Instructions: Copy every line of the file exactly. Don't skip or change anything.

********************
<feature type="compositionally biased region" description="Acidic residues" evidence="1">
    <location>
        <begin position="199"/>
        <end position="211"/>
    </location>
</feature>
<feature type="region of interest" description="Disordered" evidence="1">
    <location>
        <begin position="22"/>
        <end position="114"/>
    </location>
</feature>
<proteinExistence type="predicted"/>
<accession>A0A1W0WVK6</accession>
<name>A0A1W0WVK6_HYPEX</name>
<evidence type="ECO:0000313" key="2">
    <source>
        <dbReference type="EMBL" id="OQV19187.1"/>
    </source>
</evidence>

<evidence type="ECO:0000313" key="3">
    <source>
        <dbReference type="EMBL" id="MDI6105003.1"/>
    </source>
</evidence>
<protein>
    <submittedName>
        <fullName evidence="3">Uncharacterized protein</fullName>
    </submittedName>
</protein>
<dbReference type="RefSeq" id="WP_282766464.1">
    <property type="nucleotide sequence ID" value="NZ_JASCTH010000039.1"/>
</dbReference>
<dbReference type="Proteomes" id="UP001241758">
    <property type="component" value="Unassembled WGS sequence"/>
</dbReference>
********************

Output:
<feature type="compositionally biased region" description="Acidic residues" evidence="1">
    <location>
        <begin position="199"/>
        <end position="211"/>
    </location>
</feature>
<feature type="region of interest" description="Disordered" evidence="1">
    <location>
        <begin position="22"/>
        <end position="114"/>
    </location>
</feature>
<proteinExistence type="predicted"/>
<accession>A0A1W0WVK6</accession>
<name>A0A1W0WVK6_HYPEX</name>
<evidence type="ECO:0000313" key="2">
    <source>
        <dbReference type="EMBL" id="OQV19187.1"/>
    </source>
</evidence>

<evidence type="ECO:0000313" key="3">
    <source>
        <dbReference type="EMBL" id="MDI6105003.1"/>
    </source>
</evidence>
<protein>
    <submittedName>
        <fullName evidence="3">Uncharacterized protein</fullName>
    </submittedName>
</protein>
<dbReference type="RefSeq" id="WP_282766464.1">
    <property type="nucleotide sequence ID" value="NZ_JASCTH010000039.1"/>
</dbReference>
<dbReference type="Proteomes" id="UP001241758">
    <property type="component" value="Unassembled WGS sequence"/>
</dbReference>